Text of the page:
A new study has found that the number of oceanic sharks and rays has plummeted by over 70% between 1970 and 2018.

Many of the shark species are threatened with extinction, whilst the oceanic whitetip sharks, scalloped hammerhead sharks and great hammerhead sharks are critically endangered.

Sharks are often caught by accident by boats fishing for other fish such as tuna and swordfish. The number of fishing boats has dramatically increased since the 1950s, whilst climate change and pollution are also having an affect on shark numbers.

Nathan Pacoureau is a co-author of the study. He said: “The last 50 years have been pretty devastating for global shark populations. In terms of timing, they reproduce more like mammals – and that makes them especially vulnerable. Their populations cannot replenish as quickly as many other kinds of fish.”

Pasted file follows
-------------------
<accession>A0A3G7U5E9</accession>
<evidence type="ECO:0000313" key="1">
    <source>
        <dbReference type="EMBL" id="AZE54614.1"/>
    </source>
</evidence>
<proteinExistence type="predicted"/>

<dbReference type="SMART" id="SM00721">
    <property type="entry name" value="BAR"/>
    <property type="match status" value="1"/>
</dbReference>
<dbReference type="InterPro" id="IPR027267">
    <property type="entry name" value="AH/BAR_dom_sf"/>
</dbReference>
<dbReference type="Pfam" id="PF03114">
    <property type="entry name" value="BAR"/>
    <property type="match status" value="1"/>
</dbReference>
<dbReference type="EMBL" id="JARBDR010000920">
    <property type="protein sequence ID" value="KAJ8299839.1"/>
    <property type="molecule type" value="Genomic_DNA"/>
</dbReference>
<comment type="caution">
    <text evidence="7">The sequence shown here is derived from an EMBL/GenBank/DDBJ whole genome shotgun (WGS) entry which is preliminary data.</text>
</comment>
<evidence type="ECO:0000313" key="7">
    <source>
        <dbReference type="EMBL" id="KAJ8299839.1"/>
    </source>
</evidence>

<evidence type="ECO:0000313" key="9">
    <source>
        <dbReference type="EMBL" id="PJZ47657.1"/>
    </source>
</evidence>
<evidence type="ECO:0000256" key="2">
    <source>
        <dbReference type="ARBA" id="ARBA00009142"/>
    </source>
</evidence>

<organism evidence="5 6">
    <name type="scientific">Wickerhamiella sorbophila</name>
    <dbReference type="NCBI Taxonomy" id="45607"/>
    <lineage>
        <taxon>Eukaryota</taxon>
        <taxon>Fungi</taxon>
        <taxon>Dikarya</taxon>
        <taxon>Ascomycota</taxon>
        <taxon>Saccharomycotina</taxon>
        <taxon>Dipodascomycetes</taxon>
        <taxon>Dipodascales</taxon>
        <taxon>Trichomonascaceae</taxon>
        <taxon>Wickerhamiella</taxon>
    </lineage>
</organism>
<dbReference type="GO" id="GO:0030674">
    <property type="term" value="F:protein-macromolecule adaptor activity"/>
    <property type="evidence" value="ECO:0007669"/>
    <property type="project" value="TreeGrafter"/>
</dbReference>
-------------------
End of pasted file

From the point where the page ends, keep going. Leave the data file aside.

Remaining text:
Study researcher, Dr Richard Sherley of the University of Exeter, blamed fishing for the drop in numbers. He said:

“That’s the driver for the 70% reduction in the last 50 years. For every 10 sharks you had in the open ocean in the 1970s, you would have three today, across these species, on average.”

Sharks are at the top of the food chain, and their decline in numbers will affect other marine animals and humans.